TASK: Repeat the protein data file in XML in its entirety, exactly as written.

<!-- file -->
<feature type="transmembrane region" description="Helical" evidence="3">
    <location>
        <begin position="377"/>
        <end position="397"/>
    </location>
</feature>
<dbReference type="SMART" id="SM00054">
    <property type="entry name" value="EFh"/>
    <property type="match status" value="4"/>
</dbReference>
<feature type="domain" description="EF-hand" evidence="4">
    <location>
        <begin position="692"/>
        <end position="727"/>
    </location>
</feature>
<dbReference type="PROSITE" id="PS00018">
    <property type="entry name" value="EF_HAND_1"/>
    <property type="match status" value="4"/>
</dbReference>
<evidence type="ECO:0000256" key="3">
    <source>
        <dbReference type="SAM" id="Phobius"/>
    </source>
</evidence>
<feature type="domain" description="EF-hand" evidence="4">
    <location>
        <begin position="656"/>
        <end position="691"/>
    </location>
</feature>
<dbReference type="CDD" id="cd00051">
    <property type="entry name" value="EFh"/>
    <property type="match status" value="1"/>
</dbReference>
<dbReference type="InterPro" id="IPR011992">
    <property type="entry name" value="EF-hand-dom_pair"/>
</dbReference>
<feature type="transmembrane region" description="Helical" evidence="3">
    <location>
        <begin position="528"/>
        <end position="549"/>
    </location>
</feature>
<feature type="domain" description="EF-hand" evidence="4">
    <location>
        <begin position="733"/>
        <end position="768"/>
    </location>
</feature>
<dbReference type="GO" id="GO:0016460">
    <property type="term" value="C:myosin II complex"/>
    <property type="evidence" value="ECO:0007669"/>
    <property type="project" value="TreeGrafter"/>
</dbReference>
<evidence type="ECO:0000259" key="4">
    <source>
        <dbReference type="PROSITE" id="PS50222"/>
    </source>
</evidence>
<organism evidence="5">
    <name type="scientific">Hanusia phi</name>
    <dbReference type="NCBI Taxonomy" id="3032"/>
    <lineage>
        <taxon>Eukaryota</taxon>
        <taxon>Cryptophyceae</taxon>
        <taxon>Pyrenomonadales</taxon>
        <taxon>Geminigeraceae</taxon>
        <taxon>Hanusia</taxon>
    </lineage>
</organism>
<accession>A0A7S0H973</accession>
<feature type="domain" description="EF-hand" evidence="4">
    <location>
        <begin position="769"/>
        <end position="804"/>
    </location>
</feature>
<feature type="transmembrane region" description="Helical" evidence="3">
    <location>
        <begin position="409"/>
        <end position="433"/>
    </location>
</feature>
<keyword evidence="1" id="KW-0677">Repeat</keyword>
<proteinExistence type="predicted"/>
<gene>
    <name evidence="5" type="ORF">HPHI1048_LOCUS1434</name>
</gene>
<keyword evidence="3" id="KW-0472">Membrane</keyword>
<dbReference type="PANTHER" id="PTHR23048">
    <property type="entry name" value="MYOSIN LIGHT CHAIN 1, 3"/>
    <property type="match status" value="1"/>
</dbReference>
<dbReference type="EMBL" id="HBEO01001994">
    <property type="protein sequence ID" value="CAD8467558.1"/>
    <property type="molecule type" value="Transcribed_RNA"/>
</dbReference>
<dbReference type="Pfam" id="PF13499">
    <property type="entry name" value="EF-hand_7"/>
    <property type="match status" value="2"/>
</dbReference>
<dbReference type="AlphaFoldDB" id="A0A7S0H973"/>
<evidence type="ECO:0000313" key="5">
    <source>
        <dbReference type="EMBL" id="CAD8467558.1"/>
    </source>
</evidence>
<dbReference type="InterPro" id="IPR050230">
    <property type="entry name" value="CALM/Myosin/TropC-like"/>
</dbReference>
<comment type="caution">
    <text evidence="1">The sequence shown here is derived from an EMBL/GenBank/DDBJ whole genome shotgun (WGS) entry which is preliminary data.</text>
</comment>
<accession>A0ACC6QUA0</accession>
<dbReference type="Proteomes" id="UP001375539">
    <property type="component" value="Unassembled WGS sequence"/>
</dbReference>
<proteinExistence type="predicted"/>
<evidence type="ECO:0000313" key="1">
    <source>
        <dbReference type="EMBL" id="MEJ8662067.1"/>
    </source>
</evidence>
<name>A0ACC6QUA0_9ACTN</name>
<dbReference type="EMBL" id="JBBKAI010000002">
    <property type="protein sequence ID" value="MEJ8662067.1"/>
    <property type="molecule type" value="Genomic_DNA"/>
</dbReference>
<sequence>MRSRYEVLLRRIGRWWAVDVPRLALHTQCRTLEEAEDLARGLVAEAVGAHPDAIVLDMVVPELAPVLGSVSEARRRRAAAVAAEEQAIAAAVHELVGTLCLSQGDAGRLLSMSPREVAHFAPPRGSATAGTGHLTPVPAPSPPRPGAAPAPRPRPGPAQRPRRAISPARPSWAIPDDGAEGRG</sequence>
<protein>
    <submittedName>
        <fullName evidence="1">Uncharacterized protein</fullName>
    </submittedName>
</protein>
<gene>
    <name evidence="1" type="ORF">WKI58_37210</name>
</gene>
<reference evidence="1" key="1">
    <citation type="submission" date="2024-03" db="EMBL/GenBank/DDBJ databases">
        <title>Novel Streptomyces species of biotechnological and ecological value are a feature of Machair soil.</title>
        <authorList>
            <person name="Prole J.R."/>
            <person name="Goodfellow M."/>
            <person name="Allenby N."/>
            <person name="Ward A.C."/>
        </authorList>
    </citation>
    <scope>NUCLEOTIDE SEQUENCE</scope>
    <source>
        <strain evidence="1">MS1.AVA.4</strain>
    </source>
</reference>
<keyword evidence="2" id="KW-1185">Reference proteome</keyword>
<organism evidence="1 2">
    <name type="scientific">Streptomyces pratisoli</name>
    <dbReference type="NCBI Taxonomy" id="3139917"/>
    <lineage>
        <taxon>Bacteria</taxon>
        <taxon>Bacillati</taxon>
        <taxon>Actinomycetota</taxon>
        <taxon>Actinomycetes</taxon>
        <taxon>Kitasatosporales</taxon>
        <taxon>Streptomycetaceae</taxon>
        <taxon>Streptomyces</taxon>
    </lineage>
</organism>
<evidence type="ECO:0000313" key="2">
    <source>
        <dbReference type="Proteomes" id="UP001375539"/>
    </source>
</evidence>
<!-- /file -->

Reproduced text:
<feature type="transmembrane region" description="Helical" evidence="3">
    <location>
        <begin position="377"/>
        <end position="397"/>
    </location>
</feature>
<dbReference type="SMART" id="SM00054">
    <property type="entry name" value="EFh"/>
    <property type="match status" value="4"/>
</dbReference>
<feature type="domain" description="EF-hand" evidence="4">
    <location>
        <begin position="692"/>
        <end position="727"/>
    </location>
</feature>
<dbReference type="PROSITE" id="PS00018">
    <property type="entry name" value="EF_HAND_1"/>
    <property type="match status" value="4"/>
</dbReference>
<evidence type="ECO:0000256" key="3">
    <source>
        <dbReference type="SAM" id="Phobius"/>
    </source>
</evidence>
<feature type="domain" description="EF-hand" evidence="4">
    <location>
        <begin position="656"/>
        <end position="691"/>
    </location>
</feature>
<dbReference type="CDD" id="cd00051">
    <property type="entry name" value="EFh"/>
    <property type="match status" value="1"/>
</dbReference>
<dbReference type="InterPro" id="IPR011992">
    <property type="entry name" value="EF-hand-dom_pair"/>
</dbReference>
<feature type="transmembrane region" description="Helical" evidence="3">
    <location>
        <begin position="528"/>
        <end position="549"/>
    </location>
</feature>
<feature type="domain" description="EF-hand" evidence="4">
    <location>
        <begin position="733"/>
        <end position="768"/>
    </location>
</feature>
<dbReference type="GO" id="GO:0016460">
    <property type="term" value="C:myosin II complex"/>
    <property type="evidence" value="ECO:0007669"/>
    <property type="project" value="TreeGrafter"/>
</dbReference>
<evidence type="ECO:0000259" key="4">
    <source>
        <dbReference type="PROSITE" id="PS50222"/>
    </source>
</evidence>
<organism evidence="5">
    <name type="scientific">Hanusia phi</name>
    <dbReference type="NCBI Taxonomy" id="3032"/>
    <lineage>
        <taxon>Eukaryota</taxon>
        <taxon>Cryptophyceae</taxon>
        <taxon>Pyrenomonadales</taxon>
        <taxon>Geminigeraceae</taxon>
        <taxon>Hanusia</taxon>
    </lineage>
</organism>
<accession>A0A7S0H973</accession>
<feature type="domain" description="EF-hand" evidence="4">
    <location>
        <begin position="769"/>
        <end position="804"/>
    </location>
</feature>
<feature type="transmembrane region" description="Helical" evidence="3">
    <location>
        <begin position="409"/>
        <end position="433"/>
    </location>
</feature>
<keyword evidence="1" id="KW-0677">Repeat</keyword>
<proteinExistence type="predicted"/>
<gene>
    <name evidence="5" type="ORF">HPHI1048_LOCUS1434</name>
</gene>
<keyword evidence="3" id="KW-0472">Membrane</keyword>
<dbReference type="PANTHER" id="PTHR23048">
    <property type="entry name" value="MYOSIN LIGHT CHAIN 1, 3"/>
    <property type="match status" value="1"/>
</dbReference>
<dbReference type="EMBL" id="HBEO01001994">
    <property type="protein sequence ID" value="CAD8467558.1"/>
    <property type="molecule type" value="Transcribed_RNA"/>
</dbReference>
<dbReference type="Pfam" id="PF13499">
    <property type="entry name" value="EF-hand_7"/>
    <property type="match status" value="2"/>
</dbReference>
<dbReference type="AlphaFoldDB" id="A0A7S0H973"/>
<evidence type="ECO:0000313" key="5">
    <source>
        <dbReference type="EMBL" id="CAD8467558.1"/>
    </source>
</evidence>
<dbReference type="InterPro" id="IPR050230">
    <property type="entry name" value="CALM/Myosin/TropC-like"/>
</dbReference>
<comment type="caution">
    <text evidence="1">The sequence shown here is derived from an EMBL/GenBank/DDBJ whole genome shotgun (WGS) entry which is preliminary data.</text>
</comment>
<accession>A0ACC6QUA0</accession>
<dbReference type="Proteomes" id="UP001375539">
    <property type="component" value="Unassembled WGS sequence"/>
</dbReference>
<proteinExistence type="predicted"/>
<evidence type="ECO:0000313" key="1">
    <source>
        <dbReference type="EMBL" id="MEJ8662067.1"/>
    </source>
</evidence>
<name>A0ACC6QUA0_9ACTN</name>
<dbReference type="EMBL" id="JBBKAI010000002">
    <property type="protein sequence ID" value="MEJ8662067.1"/>
    <property type="molecule type" value="Genomic_DNA"/>
</dbReference>
<sequence>MRSRYEVLLRRIGRWWAVDVPRLALHTQCRTLEEAEDLARGLVAEAVGAHPDAIVLDMVVPELAPVLGSVSEARRRRAAAVAAEEQAIAAAVHELVGTLCLSQGDAGRLLSMSPREVAHFAPPRGSATAGTGHLTPVPAPSPPRPGAAPAPRPRPGPAQRPRRAISPARPSWAIPDDGAEGRG</sequence>
<protein>
    <submittedName>
        <fullName evidence="1">Uncharacterized protein</fullName>
    </submittedName>
</protein>
<gene>
    <name evidence="1" type="ORF">WKI58_37210</name>
</gene>
<reference evidence="1" key="1">
    <citation type="submission" date="2024-03" db="EMBL/GenBank/DDBJ databases">
        <title>Novel Streptomyces species of biotechnological and ecological value are a feature of Machair soil.</title>
        <authorList>
            <person name="Prole J.R."/>
            <person name="Goodfellow M."/>
            <person name="Allenby N."/>
            <person name="Ward A.C."/>
        </authorList>
    </citation>
    <scope>NUCLEOTIDE SEQUENCE</scope>
    <source>
        <strain evidence="1">MS1.AVA.4</strain>
    </source>
</reference>
<keyword evidence="2" id="KW-1185">Reference proteome</keyword>
<organism evidence="1 2">
    <name type="scientific">Streptomyces pratisoli</name>
    <dbReference type="NCBI Taxonomy" id="3139917"/>
    <lineage>
        <taxon>Bacteria</taxon>
        <taxon>Bacillati</taxon>
        <taxon>Actinomycetota</taxon>
        <taxon>Actinomycetes</taxon>
        <taxon>Kitasatosporales</taxon>
        <taxon>Streptomycetaceae</taxon>
        <taxon>Streptomyces</taxon>
    </lineage>
</organism>
<evidence type="ECO:0000313" key="2">
    <source>
        <dbReference type="Proteomes" id="UP001375539"/>
    </source>
</evidence>